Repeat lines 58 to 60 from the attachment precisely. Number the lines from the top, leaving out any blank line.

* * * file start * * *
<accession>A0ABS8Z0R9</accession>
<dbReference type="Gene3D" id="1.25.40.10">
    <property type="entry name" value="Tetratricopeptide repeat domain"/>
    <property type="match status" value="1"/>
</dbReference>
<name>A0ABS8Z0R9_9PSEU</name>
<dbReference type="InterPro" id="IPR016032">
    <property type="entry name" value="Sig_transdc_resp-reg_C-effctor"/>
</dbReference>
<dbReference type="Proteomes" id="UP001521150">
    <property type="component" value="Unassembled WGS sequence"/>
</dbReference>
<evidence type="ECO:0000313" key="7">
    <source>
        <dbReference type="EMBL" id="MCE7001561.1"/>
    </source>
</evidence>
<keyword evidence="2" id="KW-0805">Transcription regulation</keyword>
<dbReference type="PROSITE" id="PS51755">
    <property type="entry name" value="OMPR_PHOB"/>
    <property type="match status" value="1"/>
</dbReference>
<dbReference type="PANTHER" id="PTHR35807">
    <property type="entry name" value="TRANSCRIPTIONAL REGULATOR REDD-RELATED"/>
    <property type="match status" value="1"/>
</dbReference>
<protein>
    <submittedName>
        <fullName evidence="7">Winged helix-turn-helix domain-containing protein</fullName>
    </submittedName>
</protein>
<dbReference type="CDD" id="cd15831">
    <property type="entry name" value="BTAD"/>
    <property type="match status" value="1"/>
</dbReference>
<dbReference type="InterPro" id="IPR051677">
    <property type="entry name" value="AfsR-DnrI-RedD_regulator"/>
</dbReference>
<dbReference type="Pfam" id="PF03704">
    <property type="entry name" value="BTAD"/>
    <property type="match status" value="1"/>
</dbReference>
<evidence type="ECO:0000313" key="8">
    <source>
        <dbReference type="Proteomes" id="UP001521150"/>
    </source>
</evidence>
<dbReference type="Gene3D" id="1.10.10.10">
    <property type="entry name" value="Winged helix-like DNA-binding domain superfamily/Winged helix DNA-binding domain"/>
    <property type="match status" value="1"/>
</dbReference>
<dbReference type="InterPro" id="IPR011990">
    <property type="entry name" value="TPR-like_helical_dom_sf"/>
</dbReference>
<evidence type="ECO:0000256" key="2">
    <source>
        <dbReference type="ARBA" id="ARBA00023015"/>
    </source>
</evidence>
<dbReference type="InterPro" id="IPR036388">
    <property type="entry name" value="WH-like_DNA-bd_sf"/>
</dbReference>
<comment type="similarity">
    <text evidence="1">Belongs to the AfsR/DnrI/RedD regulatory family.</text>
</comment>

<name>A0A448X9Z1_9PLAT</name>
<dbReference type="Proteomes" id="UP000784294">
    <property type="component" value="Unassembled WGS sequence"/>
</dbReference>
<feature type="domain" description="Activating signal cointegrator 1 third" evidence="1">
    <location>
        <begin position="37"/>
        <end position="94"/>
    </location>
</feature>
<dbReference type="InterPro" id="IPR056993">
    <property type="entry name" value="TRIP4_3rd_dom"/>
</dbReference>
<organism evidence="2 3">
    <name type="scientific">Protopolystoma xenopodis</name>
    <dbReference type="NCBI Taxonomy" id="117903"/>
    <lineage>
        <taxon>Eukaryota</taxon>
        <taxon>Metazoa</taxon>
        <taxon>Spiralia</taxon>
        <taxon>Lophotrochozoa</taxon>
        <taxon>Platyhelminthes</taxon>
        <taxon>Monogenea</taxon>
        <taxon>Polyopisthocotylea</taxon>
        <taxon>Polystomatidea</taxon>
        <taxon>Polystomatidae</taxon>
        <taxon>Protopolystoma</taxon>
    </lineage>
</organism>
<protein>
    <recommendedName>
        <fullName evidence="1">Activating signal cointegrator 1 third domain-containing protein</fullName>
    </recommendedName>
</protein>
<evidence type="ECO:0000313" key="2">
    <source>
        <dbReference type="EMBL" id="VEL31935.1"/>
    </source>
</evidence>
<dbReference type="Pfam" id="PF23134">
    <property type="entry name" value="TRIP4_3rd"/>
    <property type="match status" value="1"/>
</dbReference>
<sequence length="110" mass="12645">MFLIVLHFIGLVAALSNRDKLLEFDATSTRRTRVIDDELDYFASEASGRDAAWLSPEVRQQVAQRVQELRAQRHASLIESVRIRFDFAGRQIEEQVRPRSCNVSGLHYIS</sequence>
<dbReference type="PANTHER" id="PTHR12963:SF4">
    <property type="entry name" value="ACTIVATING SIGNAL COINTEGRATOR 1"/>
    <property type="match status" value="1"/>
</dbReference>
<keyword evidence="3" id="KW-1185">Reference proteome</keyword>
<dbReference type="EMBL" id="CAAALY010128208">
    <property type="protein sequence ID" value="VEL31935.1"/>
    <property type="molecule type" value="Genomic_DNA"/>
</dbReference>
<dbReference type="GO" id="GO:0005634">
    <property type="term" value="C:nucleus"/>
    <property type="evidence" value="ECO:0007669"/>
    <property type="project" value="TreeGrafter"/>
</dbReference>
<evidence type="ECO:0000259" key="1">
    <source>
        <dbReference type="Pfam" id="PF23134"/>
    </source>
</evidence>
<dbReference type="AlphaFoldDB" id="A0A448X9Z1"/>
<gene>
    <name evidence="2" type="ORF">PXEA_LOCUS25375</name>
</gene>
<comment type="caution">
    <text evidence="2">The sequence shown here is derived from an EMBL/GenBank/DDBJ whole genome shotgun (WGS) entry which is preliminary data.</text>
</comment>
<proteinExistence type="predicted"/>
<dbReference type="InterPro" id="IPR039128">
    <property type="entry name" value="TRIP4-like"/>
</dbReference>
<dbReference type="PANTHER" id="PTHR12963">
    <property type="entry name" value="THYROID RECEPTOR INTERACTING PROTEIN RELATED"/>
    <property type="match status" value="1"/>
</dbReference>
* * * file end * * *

    </source>
</evidence>
<dbReference type="InterPro" id="IPR036388">